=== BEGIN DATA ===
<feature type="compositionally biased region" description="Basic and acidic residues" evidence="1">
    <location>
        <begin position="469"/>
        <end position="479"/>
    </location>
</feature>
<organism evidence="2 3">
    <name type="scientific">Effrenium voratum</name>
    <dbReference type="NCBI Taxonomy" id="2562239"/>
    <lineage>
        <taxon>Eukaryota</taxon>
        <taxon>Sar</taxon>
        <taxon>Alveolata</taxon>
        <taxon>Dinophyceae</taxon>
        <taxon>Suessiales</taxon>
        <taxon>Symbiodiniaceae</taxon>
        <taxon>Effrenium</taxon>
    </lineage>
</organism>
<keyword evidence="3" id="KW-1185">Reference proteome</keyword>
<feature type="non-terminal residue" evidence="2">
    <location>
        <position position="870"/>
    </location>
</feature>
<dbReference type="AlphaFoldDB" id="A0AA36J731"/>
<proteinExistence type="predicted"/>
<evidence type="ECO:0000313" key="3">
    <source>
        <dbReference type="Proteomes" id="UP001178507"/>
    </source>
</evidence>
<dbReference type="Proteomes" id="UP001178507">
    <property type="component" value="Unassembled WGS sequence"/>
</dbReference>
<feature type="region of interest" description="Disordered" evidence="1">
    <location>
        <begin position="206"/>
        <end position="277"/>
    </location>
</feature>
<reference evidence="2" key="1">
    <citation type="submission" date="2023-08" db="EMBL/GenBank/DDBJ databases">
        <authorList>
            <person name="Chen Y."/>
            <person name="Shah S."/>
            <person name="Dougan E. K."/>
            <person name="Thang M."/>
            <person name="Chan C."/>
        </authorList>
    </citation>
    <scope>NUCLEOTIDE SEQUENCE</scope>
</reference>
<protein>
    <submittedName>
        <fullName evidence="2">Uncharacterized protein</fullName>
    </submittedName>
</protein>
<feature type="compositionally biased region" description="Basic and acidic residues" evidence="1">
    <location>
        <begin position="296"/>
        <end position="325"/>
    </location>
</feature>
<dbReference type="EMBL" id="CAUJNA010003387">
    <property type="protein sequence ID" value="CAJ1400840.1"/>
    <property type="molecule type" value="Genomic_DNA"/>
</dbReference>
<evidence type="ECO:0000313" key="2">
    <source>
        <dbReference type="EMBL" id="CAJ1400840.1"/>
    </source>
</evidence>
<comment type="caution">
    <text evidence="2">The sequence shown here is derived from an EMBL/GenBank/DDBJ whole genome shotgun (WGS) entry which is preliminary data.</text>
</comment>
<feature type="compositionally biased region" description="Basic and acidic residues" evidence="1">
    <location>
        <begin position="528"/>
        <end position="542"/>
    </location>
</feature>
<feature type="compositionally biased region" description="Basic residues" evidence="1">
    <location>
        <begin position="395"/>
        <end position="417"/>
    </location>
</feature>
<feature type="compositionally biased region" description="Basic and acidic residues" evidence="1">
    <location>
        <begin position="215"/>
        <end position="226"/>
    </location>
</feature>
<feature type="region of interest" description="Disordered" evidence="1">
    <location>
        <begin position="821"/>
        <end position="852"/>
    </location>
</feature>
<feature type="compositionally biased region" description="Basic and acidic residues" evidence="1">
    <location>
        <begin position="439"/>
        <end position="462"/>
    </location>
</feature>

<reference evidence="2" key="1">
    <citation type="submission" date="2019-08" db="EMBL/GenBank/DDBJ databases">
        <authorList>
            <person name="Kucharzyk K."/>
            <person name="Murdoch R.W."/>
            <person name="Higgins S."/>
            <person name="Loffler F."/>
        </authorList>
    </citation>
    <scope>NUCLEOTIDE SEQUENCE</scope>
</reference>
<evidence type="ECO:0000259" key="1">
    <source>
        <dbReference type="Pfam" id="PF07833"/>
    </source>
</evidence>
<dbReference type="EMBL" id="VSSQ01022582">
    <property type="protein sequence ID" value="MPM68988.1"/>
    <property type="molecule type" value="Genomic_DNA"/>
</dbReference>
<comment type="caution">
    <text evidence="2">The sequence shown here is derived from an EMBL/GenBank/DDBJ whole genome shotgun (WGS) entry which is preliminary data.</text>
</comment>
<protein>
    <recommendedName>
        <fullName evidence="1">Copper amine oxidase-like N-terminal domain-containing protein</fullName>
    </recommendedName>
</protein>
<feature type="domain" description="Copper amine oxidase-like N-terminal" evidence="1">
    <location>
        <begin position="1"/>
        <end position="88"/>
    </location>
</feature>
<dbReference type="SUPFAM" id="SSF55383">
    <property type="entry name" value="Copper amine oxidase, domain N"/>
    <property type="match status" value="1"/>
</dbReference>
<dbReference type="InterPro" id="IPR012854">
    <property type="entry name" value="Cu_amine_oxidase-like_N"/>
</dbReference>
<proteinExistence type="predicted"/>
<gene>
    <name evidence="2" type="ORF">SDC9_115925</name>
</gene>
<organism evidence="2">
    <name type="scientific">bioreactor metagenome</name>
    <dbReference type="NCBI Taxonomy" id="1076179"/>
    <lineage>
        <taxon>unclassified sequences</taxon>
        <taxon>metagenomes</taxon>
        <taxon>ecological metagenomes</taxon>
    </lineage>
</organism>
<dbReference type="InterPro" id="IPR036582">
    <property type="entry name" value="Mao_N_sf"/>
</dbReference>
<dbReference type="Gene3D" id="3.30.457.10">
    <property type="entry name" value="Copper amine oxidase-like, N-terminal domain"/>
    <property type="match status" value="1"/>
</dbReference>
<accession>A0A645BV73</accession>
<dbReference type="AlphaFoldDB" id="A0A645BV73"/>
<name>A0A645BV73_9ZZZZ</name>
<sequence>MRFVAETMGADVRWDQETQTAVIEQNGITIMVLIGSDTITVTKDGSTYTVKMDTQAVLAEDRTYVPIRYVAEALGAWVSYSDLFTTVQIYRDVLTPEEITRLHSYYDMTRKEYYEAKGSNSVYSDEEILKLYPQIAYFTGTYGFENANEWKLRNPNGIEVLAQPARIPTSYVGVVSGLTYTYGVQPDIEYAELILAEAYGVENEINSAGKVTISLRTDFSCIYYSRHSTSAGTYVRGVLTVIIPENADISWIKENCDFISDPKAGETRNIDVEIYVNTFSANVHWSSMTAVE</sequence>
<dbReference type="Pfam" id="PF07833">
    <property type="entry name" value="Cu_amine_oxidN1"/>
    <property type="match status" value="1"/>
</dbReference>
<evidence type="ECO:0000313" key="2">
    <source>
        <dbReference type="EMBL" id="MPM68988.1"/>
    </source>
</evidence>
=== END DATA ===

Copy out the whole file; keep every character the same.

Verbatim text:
<feature type="compositionally biased region" description="Basic and acidic residues" evidence="1">
    <location>
        <begin position="469"/>
        <end position="479"/>
    </location>
</feature>
<organism evidence="2 3">
    <name type="scientific">Effrenium voratum</name>
    <dbReference type="NCBI Taxonomy" id="2562239"/>
    <lineage>
        <taxon>Eukaryota</taxon>
        <taxon>Sar</taxon>
        <taxon>Alveolata</taxon>
        <taxon>Dinophyceae</taxon>
        <taxon>Suessiales</taxon>
        <taxon>Symbiodiniaceae</taxon>
        <taxon>Effrenium</taxon>
    </lineage>
</organism>
<keyword evidence="3" id="KW-1185">Reference proteome</keyword>
<feature type="non-terminal residue" evidence="2">
    <location>
        <position position="870"/>
    </location>
</feature>
<dbReference type="AlphaFoldDB" id="A0AA36J731"/>
<proteinExistence type="predicted"/>
<evidence type="ECO:0000313" key="3">
    <source>
        <dbReference type="Proteomes" id="UP001178507"/>
    </source>
</evidence>
<dbReference type="Proteomes" id="UP001178507">
    <property type="component" value="Unassembled WGS sequence"/>
</dbReference>
<feature type="region of interest" description="Disordered" evidence="1">
    <location>
        <begin position="206"/>
        <end position="277"/>
    </location>
</feature>
<reference evidence="2" key="1">
    <citation type="submission" date="2023-08" db="EMBL/GenBank/DDBJ databases">
        <authorList>
            <person name="Chen Y."/>
            <person name="Shah S."/>
            <person name="Dougan E. K."/>
            <person name="Thang M."/>
            <person name="Chan C."/>
        </authorList>
    </citation>
    <scope>NUCLEOTIDE SEQUENCE</scope>
</reference>
<protein>
    <submittedName>
        <fullName evidence="2">Uncharacterized protein</fullName>
    </submittedName>
</protein>
<feature type="compositionally biased region" description="Basic and acidic residues" evidence="1">
    <location>
        <begin position="296"/>
        <end position="325"/>
    </location>
</feature>
<dbReference type="EMBL" id="CAUJNA010003387">
    <property type="protein sequence ID" value="CAJ1400840.1"/>
    <property type="molecule type" value="Genomic_DNA"/>
</dbReference>
<evidence type="ECO:0000313" key="2">
    <source>
        <dbReference type="EMBL" id="CAJ1400840.1"/>
    </source>
</evidence>
<comment type="caution">
    <text evidence="2">The sequence shown here is derived from an EMBL/GenBank/DDBJ whole genome shotgun (WGS) entry which is preliminary data.</text>
</comment>
<feature type="compositionally biased region" description="Basic and acidic residues" evidence="1">
    <location>
        <begin position="528"/>
        <end position="542"/>
    </location>
</feature>
<feature type="compositionally biased region" description="Basic residues" evidence="1">
    <location>
        <begin position="395"/>
        <end position="417"/>
    </location>
</feature>
<feature type="compositionally biased region" description="Basic and acidic residues" evidence="1">
    <location>
        <begin position="215"/>
        <end position="226"/>
    </location>
</feature>
<feature type="region of interest" description="Disordered" evidence="1">
    <location>
        <begin position="821"/>
        <end position="852"/>
    </location>
</feature>
<feature type="compositionally biased region" description="Basic and acidic residues" evidence="1">
    <location>
        <begin position="439"/>
        <end position="462"/>
    </location>
</feature>

<reference evidence="2" key="1">
    <citation type="submission" date="2019-08" db="EMBL/GenBank/DDBJ databases">
        <authorList>
            <person name="Kucharzyk K."/>
            <person name="Murdoch R.W."/>
            <person name="Higgins S."/>
            <person name="Loffler F."/>
        </authorList>
    </citation>
    <scope>NUCLEOTIDE SEQUENCE</scope>
</reference>
<evidence type="ECO:0000259" key="1">
    <source>
        <dbReference type="Pfam" id="PF07833"/>
    </source>
</evidence>
<dbReference type="EMBL" id="VSSQ01022582">
    <property type="protein sequence ID" value="MPM68988.1"/>
    <property type="molecule type" value="Genomic_DNA"/>
</dbReference>
<comment type="caution">
    <text evidence="2">The sequence shown here is derived from an EMBL/GenBank/DDBJ whole genome shotgun (WGS) entry which is preliminary data.</text>
</comment>
<protein>
    <recommendedName>
        <fullName evidence="1">Copper amine oxidase-like N-terminal domain-containing protein</fullName>
    </recommendedName>
</protein>
<feature type="domain" description="Copper amine oxidase-like N-terminal" evidence="1">
    <location>
        <begin position="1"/>
        <end position="88"/>
    </location>
</feature>
<dbReference type="SUPFAM" id="SSF55383">
    <property type="entry name" value="Copper amine oxidase, domain N"/>
    <property type="match status" value="1"/>
</dbReference>
<dbReference type="InterPro" id="IPR012854">
    <property type="entry name" value="Cu_amine_oxidase-like_N"/>
</dbReference>
<proteinExistence type="predicted"/>
<gene>
    <name evidence="2" type="ORF">SDC9_115925</name>
</gene>
<organism evidence="2">
    <name type="scientific">bioreactor metagenome</name>
    <dbReference type="NCBI Taxonomy" id="1076179"/>
    <lineage>
        <taxon>unclassified sequences</taxon>
        <taxon>metagenomes</taxon>
        <taxon>ecological metagenomes</taxon>
    </lineage>
</organism>
<dbReference type="InterPro" id="IPR036582">
    <property type="entry name" value="Mao_N_sf"/>
</dbReference>
<dbReference type="Gene3D" id="3.30.457.10">
    <property type="entry name" value="Copper amine oxidase-like, N-terminal domain"/>
    <property type="match status" value="1"/>
</dbReference>
<accession>A0A645BV73</accession>
<dbReference type="AlphaFoldDB" id="A0A645BV73"/>
<name>A0A645BV73_9ZZZZ</name>
<sequence>MRFVAETMGADVRWDQETQTAVIEQNGITIMVLIGSDTITVTKDGSTYTVKMDTQAVLAEDRTYVPIRYVAEALGAWVSYSDLFTTVQIYRDVLTPEEITRLHSYYDMTRKEYYEAKGSNSVYSDEEILKLYPQIAYFTGTYGFENANEWKLRNPNGIEVLAQPARIPTSYVGVVSGLTYTYGVQPDIEYAELILAEAYGVENEINSAGKVTISLRTDFSCIYYSRHSTSAGTYVRGVLTVIIPENADISWIKENCDFISDPKAGETRNIDVEIYVNTFSANVHWSSMTAVE</sequence>
<dbReference type="Pfam" id="PF07833">
    <property type="entry name" value="Cu_amine_oxidN1"/>
    <property type="match status" value="1"/>
</dbReference>
<evidence type="ECO:0000313" key="2">
    <source>
        <dbReference type="EMBL" id="MPM68988.1"/>
    </source>
</evidence>